This book is very short – just 176 pages – and I was able to finish it in a single day. I enjoyed the setting right away. Most post-apocalyptic fiction is mixed with elements of science, such as nuclear war, bioengineered viruses, EMP attacks, death from the cosmos, that sort of thing. In this book, however, author Guy Haley has written a post-apocalyptic fantasy book, complete with knights and talking dragons.

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I can’t recall ever reading a book that featured both zombies and dragons, so that was an aspect of the book that I really loved.

The story (at least in book one of the series) is told from the point-of-view of a twelve-year-old boy named Abney. He and his mother meet up with a Knight named Quinn on the road, and he agrees to help them travel the dangerous roads to a village in the north where they have a relative.

The first twenty or so pages, the way the story was told annoyed me a little, but I got used to it. Abney’s voice is undeniably young and imperfect, especially since there’s not much education left in this world. Abney grew on me a lot though, and by the end, I was glad that the story was told from his perspective.

The most fascinating character in the book is definitely Quinn. He’s a Knight, appointed by Angels, although he chooses not to wear his badge showing which city he is from. Quinn is quiet and mysterious, and by the end of The Emperor’s Railroad, I found myself both intrigued and a little confused. In a good way, though – I’ve already reserved the second book in this duology from the library.

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As this is a fantasy story, there’s some world-building, but I’m still a little unsure of the specifics of it. We learn quite a bit in The Emperor’s Railroad, but I hope it’s heavily expanded upon in book two. There were several times in the book where I wasn’t sure if the characters were referring to something literal or figurative; for example, the Angels that are frequently discussed are never shown in this book, and I feel there’s an equal chance that they’re either actual Angels or that they’re just people posing as angelic beings. I also found myself wanting to learn more about the politics of this world and the hierarchy of the rulers.

There are very few authors who can pull off something like combining zombies with dragons in a post-apocalyptic world, but Guy Haley definitely succeeded.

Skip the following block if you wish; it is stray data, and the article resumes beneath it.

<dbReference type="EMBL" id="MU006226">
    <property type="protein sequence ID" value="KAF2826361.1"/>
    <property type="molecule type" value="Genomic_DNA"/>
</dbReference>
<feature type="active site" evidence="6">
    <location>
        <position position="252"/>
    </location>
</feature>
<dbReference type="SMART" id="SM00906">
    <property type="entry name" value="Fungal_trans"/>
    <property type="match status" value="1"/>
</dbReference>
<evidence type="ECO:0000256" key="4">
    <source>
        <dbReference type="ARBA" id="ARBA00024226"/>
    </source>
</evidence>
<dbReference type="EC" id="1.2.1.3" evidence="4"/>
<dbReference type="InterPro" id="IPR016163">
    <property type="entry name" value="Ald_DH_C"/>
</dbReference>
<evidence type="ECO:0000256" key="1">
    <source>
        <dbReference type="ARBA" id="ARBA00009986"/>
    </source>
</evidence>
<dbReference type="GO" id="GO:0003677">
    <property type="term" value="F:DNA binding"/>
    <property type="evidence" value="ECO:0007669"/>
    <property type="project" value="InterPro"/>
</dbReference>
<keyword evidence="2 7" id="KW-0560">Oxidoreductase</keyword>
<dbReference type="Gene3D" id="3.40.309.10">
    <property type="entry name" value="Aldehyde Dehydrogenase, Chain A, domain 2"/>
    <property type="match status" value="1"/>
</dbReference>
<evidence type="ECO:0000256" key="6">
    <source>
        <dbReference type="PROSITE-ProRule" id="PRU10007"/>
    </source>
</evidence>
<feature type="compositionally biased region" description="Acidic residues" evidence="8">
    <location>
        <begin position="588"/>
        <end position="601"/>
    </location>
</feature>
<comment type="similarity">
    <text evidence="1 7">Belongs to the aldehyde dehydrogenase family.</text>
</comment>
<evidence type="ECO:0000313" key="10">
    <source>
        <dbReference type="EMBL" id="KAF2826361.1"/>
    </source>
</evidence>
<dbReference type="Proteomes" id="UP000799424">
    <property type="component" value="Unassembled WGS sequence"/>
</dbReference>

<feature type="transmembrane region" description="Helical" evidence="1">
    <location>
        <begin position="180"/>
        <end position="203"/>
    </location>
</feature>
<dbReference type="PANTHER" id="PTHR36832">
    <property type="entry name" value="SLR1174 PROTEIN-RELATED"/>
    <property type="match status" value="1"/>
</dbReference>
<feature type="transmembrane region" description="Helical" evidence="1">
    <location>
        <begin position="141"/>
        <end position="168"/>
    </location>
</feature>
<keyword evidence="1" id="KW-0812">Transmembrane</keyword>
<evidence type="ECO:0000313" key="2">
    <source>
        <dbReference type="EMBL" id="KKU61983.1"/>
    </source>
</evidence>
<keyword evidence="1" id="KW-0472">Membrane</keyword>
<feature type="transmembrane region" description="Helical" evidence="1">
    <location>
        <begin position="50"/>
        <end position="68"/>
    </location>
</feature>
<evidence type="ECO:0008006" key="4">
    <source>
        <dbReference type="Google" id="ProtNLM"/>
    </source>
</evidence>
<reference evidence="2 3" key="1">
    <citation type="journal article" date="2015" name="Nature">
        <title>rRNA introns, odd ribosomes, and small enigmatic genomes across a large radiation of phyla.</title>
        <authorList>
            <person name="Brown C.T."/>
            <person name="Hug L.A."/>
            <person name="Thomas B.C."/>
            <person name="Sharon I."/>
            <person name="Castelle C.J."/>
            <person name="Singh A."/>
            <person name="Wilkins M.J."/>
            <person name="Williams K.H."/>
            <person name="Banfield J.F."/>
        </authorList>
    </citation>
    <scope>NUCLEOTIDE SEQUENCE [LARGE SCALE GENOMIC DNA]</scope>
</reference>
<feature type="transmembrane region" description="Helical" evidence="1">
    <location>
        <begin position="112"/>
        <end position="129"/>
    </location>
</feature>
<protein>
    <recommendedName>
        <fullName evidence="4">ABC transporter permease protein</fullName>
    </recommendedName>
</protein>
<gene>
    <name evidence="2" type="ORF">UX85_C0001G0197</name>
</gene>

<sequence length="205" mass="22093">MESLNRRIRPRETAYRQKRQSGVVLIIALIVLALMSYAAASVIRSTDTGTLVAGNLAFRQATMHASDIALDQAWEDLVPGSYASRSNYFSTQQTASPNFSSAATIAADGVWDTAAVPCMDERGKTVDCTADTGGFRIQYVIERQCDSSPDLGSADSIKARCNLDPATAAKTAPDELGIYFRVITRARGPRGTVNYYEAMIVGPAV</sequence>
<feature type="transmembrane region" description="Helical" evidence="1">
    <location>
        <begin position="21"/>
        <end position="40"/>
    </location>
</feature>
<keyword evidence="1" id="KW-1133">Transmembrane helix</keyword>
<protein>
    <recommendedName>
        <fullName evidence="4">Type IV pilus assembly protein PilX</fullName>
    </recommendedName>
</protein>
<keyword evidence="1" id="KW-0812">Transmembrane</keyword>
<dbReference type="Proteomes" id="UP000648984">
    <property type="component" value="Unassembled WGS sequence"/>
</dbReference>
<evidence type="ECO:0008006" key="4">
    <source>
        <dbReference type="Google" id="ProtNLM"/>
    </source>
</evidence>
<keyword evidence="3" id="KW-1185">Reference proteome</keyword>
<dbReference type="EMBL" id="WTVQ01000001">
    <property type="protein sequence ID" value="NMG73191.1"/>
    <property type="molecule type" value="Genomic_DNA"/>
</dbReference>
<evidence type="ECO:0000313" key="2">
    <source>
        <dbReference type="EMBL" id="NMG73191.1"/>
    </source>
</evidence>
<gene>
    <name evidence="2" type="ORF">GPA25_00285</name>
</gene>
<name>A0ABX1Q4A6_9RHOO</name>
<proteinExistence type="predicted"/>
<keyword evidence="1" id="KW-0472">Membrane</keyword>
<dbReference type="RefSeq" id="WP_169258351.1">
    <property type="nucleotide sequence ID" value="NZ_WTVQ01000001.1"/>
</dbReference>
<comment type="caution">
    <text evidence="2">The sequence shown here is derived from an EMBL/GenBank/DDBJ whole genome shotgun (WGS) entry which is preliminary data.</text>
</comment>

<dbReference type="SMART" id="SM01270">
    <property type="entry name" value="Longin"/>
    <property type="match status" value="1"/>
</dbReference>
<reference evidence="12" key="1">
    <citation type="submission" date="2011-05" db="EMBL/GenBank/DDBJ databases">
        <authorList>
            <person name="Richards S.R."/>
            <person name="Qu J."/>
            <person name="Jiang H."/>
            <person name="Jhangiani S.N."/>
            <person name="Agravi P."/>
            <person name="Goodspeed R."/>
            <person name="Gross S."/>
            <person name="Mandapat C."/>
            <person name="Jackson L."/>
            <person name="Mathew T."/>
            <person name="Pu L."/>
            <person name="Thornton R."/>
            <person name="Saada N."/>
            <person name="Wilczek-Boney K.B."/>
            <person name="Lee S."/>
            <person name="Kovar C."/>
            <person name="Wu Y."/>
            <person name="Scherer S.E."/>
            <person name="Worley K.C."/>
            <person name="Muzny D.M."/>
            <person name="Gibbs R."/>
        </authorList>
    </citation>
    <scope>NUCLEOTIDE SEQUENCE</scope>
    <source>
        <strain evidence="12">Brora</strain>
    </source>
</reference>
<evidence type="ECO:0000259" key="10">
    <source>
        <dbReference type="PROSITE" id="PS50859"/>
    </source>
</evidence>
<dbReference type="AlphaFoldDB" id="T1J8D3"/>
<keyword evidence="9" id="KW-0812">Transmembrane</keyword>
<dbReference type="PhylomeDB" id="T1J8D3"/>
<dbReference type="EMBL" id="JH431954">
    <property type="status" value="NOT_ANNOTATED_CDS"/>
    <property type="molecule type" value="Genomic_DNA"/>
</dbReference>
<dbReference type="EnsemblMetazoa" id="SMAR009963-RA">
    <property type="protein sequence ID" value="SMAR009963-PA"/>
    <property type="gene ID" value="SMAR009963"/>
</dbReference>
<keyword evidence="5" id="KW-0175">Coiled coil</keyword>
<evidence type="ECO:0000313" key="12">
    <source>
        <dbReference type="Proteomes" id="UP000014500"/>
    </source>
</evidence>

I’m thrilled to have discovered this duology via my bored boyfriend randomly pulling books from our library’s shelves. I can’t wait to read book two, The Ghoul King. If you enjoy genre-bending fantasy stories with mysterious characters and good suspense, do yourself a favor and pick this series up.


Have you read Guy Haley’s Dreaming Cities duology? If so, let me know what you thought!




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Elevation by Stephen King – A Review

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Elevation by Stephen King
Fiction
Published by Scribner
Released October 30, 2018
Goodreads | Amazon
Rating: 5_Star_Rating_System_1_star

First of all, Elevation won the 2018 Goodreads Choice Awards in the horror category, and I have no idea how. This is most definitely not a horror book.

Second, this book is godawful.

I grew up reading Stephen King’s books, as my parents had plenty of his novels on our living room bookshelf for me to choose from. As I got older, King’s earlier novels, such as The Shining, Tommyknockers, Pet Semetaryand others became easy favorites for me.

King’s post-apocalyptic novel, The Standis one of my favorite books of all time.

Suffice it to say, I’m a Stephen King fan. Usually.

Elevation is a very short book, and I finished it in a single day. The hardcover edition has just 146 pages. Its shortness is the only reason I finished reading it.

This novel has four characters: Scott Carey, a single, middle-aged web-developer; Dr. Bob Ellis, Scott’s friend, and a retired physician; and a lesbian couple new to town who own a vegetarian restaurant, Deirdre McComb and Missy Donaldson.

Scott has a mysterious infliction. He’s losing weight at a rate of a couple of pounds each day, but he doesn’t get any thinner. Also, he weighs the same on a scale with and without his clothes on. Seeing as this is a little bit strange, he seeks out the advice of Dr. Bob, although Scott also decides not to go to an actual hospital.

While Scott and Dr. Bob are watching the numbers on Scott’s scale dwindle away to nothing, Scott becomes obsessed with befriending his lesbian neighbors, who don’t want anything to do with him.

That’s the whole book. The end.

Literally, that’s it. It’s a very shallow novel.

I suppose the theme of the novel is getting along with people who have different lifestyles from you. Maybe? Most of the plot revolves around Scott trying to befriend and stick up for the lesbian couple while the rest of the townspeople shun them. Which is all well and good – it’s a great message in theory.

Then again, I didn’t enjoy the fact that the couple needed the white, middle-aged man to help them to succeed. Scott was the predictable and unwelcome hero of the story.

The characters were stereotypes, the story was bland, the plot was light, and the ending was ridiculous.

I will not be rereading this novel.


Have you read Elevation? What were your thoughts? Let me know in the comments.




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10 Short Books to Help You Get to Your Reading Goal

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If you’re trying to meet your yearly Goodreads or reading goal during the final week of 2018, no worries: there are plenty of short books, novellas, and graphic novels that you can finish in under a day! Here are ten of my favorites.